In ancient Rome a piece of cloth, called a Sudarium, was used to wipe ones face of grime and sweat.  The word “Sudarium” is Latin word for “face cloth” or “sweat cloth”.  Tradition has it that this cloth, kept in the Cathedral, commonly known as the Sudarium of Oviedo, was used to cover Jesus’ bloodied face following His death on the cross. Unlike the Shroud of Turin, the history of the Sudarium is clearly documented.  It’s history can be accurately traced all the way back to the year 570.  And there are additional documents that trace its path back to first century Palestine.  But unlike the Shroud of Turin, there is no image on the Sudarium, just stains from blood and bodily fluids.  Furthermore, the Shroud of Turin and the Sudarium of Oviedo are made of the same identical material; but the weaves are different.  The Shroud is a fine herringbone weave whereas the Sudarium is a rough weave, like that of muslin.

A key date in the history of the Sudarium is March 14 in the year 1075, when the wooden chest containing the Sudarium was officially opened by King Alphonso 6th.  The team that opened the chest consisted of the King, his sister, and a number of bishops.  They prepared themselves by fasting and praying for 40 days.  When the chest was opened, they carefully recorded their findings.  And those documents indicate that they found four items; the Sudarium, the sole of Peter’s sandal, a piece of cloth from Mary’s garment, and a document attesting to the genuineness of the contents.  These items have been kept in the Cathedral of Oviedo ever since.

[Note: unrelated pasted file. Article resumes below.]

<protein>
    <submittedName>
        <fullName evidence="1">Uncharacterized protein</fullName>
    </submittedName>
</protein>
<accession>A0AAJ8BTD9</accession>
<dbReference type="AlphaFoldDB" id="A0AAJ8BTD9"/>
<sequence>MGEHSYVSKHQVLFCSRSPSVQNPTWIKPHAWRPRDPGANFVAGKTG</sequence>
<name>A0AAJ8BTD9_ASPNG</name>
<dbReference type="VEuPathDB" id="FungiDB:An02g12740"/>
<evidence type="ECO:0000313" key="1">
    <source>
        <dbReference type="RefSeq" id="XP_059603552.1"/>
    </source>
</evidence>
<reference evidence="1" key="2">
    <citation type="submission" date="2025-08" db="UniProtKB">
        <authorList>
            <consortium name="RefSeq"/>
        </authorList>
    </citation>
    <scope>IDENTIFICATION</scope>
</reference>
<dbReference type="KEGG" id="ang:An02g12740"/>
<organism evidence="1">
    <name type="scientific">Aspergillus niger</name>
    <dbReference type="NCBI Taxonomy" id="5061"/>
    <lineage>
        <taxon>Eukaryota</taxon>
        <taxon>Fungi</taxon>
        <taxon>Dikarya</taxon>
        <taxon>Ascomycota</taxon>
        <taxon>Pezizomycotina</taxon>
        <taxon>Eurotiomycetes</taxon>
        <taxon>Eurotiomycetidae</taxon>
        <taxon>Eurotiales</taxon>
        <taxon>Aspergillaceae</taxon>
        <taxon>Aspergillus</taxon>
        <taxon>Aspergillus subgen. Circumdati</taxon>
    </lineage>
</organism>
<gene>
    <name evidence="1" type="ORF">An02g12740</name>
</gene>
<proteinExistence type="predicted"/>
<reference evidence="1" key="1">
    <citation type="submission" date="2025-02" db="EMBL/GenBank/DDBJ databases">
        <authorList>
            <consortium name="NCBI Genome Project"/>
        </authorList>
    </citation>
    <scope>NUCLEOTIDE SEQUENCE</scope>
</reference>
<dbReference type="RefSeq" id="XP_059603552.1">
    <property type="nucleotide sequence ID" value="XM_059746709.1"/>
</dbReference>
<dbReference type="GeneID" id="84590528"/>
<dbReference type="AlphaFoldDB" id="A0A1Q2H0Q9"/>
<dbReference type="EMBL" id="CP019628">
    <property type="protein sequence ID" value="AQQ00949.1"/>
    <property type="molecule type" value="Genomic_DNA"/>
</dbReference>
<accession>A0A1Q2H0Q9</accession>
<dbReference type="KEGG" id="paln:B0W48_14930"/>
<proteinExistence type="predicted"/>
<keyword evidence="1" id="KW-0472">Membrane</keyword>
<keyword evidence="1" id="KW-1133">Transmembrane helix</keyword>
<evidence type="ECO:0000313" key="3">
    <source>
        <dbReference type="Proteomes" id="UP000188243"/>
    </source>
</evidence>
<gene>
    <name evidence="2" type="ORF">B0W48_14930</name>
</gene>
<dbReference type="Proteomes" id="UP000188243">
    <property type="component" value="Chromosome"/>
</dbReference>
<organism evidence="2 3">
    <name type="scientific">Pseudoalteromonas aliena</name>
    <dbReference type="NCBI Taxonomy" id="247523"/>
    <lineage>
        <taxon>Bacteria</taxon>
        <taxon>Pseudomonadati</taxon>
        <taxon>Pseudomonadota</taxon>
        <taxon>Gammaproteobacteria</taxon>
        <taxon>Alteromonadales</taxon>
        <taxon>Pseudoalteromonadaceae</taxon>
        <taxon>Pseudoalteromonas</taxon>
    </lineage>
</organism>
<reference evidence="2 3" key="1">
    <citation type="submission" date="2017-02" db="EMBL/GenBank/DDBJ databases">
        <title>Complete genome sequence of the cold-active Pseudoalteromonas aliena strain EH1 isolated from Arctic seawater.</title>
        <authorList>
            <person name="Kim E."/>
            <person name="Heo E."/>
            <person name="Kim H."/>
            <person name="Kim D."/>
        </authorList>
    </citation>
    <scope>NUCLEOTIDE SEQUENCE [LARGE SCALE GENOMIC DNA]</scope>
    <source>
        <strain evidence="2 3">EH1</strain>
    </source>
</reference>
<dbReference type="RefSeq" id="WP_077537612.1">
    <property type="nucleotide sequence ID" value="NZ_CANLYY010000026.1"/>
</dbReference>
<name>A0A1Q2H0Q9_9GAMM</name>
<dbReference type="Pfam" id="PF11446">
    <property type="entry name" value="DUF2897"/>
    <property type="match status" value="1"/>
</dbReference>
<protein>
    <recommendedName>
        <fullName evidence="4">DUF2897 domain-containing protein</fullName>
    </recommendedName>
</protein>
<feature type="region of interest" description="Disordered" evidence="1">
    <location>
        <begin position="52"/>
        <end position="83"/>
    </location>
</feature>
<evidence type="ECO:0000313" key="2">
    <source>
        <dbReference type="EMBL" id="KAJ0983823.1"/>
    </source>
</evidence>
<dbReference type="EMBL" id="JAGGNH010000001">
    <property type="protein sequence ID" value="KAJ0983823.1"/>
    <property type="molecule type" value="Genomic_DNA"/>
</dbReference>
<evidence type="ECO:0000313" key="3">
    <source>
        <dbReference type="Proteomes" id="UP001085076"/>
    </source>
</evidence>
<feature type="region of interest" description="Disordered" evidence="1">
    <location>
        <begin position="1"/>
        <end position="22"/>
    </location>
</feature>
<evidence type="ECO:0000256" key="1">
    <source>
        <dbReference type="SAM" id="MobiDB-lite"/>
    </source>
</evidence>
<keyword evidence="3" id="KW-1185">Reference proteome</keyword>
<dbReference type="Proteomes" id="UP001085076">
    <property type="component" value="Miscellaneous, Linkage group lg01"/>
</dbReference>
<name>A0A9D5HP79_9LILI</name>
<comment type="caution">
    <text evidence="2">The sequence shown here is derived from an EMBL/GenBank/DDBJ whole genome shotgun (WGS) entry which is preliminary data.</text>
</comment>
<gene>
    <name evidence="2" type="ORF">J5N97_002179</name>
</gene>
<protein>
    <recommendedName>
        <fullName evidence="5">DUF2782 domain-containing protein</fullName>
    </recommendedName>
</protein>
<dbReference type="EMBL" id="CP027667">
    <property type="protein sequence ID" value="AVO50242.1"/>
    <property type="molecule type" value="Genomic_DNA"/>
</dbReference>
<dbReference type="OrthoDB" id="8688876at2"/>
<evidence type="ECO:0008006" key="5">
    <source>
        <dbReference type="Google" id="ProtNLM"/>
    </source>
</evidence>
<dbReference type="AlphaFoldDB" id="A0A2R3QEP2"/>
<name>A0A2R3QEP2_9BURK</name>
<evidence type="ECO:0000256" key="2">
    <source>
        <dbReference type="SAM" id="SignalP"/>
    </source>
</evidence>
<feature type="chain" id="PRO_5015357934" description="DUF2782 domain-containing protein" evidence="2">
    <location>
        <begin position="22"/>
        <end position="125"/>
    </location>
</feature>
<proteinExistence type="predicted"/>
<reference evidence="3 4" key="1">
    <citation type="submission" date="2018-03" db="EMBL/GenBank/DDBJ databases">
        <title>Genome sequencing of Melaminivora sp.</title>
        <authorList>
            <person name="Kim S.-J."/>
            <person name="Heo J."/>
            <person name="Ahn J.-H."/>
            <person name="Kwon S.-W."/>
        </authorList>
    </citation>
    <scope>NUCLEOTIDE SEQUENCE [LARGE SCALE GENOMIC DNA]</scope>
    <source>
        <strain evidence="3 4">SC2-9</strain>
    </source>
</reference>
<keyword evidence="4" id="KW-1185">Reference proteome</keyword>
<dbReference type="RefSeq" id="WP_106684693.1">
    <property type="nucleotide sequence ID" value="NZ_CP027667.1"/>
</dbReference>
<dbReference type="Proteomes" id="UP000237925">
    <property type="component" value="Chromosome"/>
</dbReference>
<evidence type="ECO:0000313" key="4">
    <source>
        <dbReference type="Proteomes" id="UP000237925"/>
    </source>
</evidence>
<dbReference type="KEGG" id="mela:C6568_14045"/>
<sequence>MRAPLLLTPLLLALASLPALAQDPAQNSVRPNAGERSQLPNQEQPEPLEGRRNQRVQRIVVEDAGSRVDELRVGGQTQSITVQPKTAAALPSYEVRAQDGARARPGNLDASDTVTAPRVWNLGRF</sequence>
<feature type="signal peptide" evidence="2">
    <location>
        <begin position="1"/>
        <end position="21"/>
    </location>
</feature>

To you and me, the Sudarium would appear as nothing more than a badly stained piece of cloth.  But forensic tests conducted on the Sudarium, and their report that was filed in 1999, revealed some interesting information.  For example, this team of forensic experts and scientists were able to identify such things as facial geometry, cheek bones, eye brows and beard.  This report that was filed by that team states that, “Forensic analysis of the above mentioned Sudarium suggests strongly that both the Sudarium and the Shroud of Turin covered the same human head at nearly the same time.”  They state that the blood stains on the cloth indicate that the cloth was placed on the dead man’s head while the body was still in the vertical position.  The blood stains on the Sudarium are ‘AB positive,’ the same type as those found on the Shroud of Turin.

Additional stains on the Sudarium consist of one part blood and six parts fluid, deposited on the cloth when the body was placed in a horizontal position.  It should be noted that the final cause of death for a crucified person is asphyxiation.  Fluid collects in the lungs, and when the body is laid horizontally, this fluid can come out through the nostrils and mouth. Pollen grains found on the Sudarium are identical to those found on the Shroud.  Pollen from plants found only in Jerusalem. There are marks or stains on the Sudarium that were obviously made by fingers holding the cloth close to the nose and mouth when the body was in the horizontal position.